On the bloodiest day of battle in American history, the Battle of Antietam, also known as the battle of Sharpsburg in September 1862 was the first major battle fought on Northern soil. The armies of Robert E. Lee and George McClellan faced off in a see-saw battle that saw a combined 22,000 casualties in one […]
On the bloodiest day of battle in American history, the Battle of Antietam, also known as the battle of Sharpsburg in September 1862 was the first major battle fought on Northern soil. The armies of Robert E. Lee and George McClellan faced off in a see-saw battle that saw a combined 22,000 casualties in one day. But one never knows what particular small incentive will motivate their troops…
Many Special Forces senior NCO’s and Officers used to conduct “Staff Rides” and revisit Civil War battlefields and discuss the battle, tactics, the decision-making that went into each and how the lessons learned were subjects that we could remember and process for the military of today. One such trip was to Antietam and a small part of the battle was of particular interest.
The Union Army of the Potomac aggressively attacked Lee’s Army of Northern Virginia in a series of assaults after McClellan with a lost copy of Lee’s operational plan, waited too long to take advantage of the audacious Lee’s plan to split his force.
The first four hours of the battle raged back and forth across the cornfield of a farmer, David Miller was indecisive. The Federal troops finally broke thru Lee’s center in an area called the Bloody Lane. But late arriving troops of A.P. Hill’s division from Stonewall Jackson’s corps, fresh from Harper’s Ferry stemmed the Union tide and forced the battle into a draw.
But it stopped Lee’s advance into the North as he retreated across the Potomac the next morning on September 18, 1862, his army of 38,000 men had suffered 10,318 casualties. McClellan’s army of 75,000 had failed thru overcautiousness on the part of their commander had failed to crush a vastly numerically inferior opponent. McClellan’s army suffered 12,401 casualties. All of this in a single day.
One of the more curious pieces of the battle took place on the south side near Antietam Creek at the site of the Rohrbach Bridge. Constructed in 1836, it was a 125-foot long, three-span concrete bridge. McClellan gave Gen. Ambrose Burnside orders to take it.
Burnside, still smarting after McClellan took away some of the troops under his command, delayed in implementing the order but sent a brigade to take it. But the terrain on the other side favored the defense with high ground dominating the approaches and the ridgeline opposite. The road to the approach of the bridge paralleled the creek, putting the troops in easy view of the enemy. And the road itself funneled into a depression between the high ground on both sides.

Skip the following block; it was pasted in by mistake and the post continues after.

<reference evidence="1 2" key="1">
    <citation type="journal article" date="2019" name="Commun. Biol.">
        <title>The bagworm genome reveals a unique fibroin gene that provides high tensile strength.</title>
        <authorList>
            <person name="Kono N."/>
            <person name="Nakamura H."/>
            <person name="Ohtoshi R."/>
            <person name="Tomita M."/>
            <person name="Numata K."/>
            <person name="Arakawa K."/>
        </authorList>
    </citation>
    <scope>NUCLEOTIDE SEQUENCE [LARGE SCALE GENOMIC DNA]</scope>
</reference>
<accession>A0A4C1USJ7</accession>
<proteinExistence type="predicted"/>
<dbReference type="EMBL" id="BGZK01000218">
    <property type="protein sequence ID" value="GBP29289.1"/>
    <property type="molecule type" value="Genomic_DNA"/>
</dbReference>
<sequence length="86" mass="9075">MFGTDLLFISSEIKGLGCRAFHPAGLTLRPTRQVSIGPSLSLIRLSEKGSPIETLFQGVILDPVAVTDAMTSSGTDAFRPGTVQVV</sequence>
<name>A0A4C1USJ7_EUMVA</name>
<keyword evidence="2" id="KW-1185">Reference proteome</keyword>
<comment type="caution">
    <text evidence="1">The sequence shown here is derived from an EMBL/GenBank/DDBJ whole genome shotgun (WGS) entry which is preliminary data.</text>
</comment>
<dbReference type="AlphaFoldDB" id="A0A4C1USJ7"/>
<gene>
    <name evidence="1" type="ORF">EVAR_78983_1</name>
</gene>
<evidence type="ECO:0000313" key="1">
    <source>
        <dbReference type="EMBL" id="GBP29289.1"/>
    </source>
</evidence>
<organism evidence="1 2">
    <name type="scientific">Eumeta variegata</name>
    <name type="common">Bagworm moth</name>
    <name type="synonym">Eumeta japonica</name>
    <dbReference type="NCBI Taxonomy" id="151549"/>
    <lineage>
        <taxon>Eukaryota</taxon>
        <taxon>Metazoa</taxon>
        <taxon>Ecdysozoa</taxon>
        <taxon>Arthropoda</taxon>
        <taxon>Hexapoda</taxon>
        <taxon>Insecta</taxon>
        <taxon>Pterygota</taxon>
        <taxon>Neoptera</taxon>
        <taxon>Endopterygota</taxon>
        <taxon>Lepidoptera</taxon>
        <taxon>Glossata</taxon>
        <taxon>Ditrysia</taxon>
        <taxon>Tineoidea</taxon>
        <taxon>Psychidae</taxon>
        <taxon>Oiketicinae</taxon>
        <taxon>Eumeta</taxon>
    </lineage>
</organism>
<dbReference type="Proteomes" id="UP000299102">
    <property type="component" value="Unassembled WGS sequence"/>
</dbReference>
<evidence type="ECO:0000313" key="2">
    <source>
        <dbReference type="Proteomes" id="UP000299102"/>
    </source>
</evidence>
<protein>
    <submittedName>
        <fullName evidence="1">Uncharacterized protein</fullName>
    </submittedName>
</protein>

The Confederates under the command of Henry “Old Rock” Benning with a third of the men easily held the bridge for three hours. There has been much debate for the past 150 years over whether the creek was easily forded in several places farther up and down stream. Either way, the Union was intent on taking the bridge and pushing forward.
After two failed attempts, Brigadier General Edward Ferrero was given the task, and he brought up his brigade consisting of the 51st Pennsylvania, the 51st New York, the 21st Massachusetts and the green 35th Massachusetts. During the march to Antietam, the men from Pennsylvania had their liquor rations taken away from discipline problems on the march.
Ferrero a former dance instructor and a teetotaler addressed the men.
“It is General Burnside’s special request that the two 51st’s take that bridge. Will you do it?”
A Pennsylvania soldier called out:
“Will you give us our whisky, Colonel, if we make it?”
“Yes, by God!” yelled Ferrero. ‘You shall have as much as you want, if you take the bridge.’ He added that he would see to it if he had to send back to New York to get the whisky and pay for it out of his own pocket.
Despite, wild inaccurate and wasteful shooting by the men from Massachusetts, the troops made it the end of the bridge where they were pinned down by accurate fire from the other side of the bridge.
Colonel John Hartranft and the men of the 51st Pennsylvania were stalled and took cover, using fence rails wherever they could. Ferrero, watching from a distance grew impatient and dispatched an aide to find out why the bridge hadn’t been taken.
Hartranft, hat in hand, raced to the mouth of the bridge with his colors.His men rallied, but the 12-foot-wide roadway across the bridge grew clogged as individual soldiers halted to shoot at Rebel snipers in the opposite treetops.
The fire from across the bridge grew silent. Benning’s troops were tired and running low on ammunition. Just then the 51st New Yorkers, who had indeed forded the stream and flanked the Georgians of Benning.
The bridge was jam packed with troops trying to cross, stopping to shoot at individual Rebel sharpshooters and men bringing wounded back. The Union had finally taken the bridge but the amount of time that it had taken had once again dashed any hopes of turning Lee’s flank.
By the time they were reorganized and moving, A.P. Hill’s division crashed into them and sent them reeling back again. An opportunity to crush Lee and his army was lost. The battle ended up being a draw, but with Lee retreating back to Virginia, it gave President Lincoln the chance to issue his Emancipation Proclamation soon after.
And the men of the 51st Pennsylvania? They got their whisky.
Photo courtesy Andrew Gardner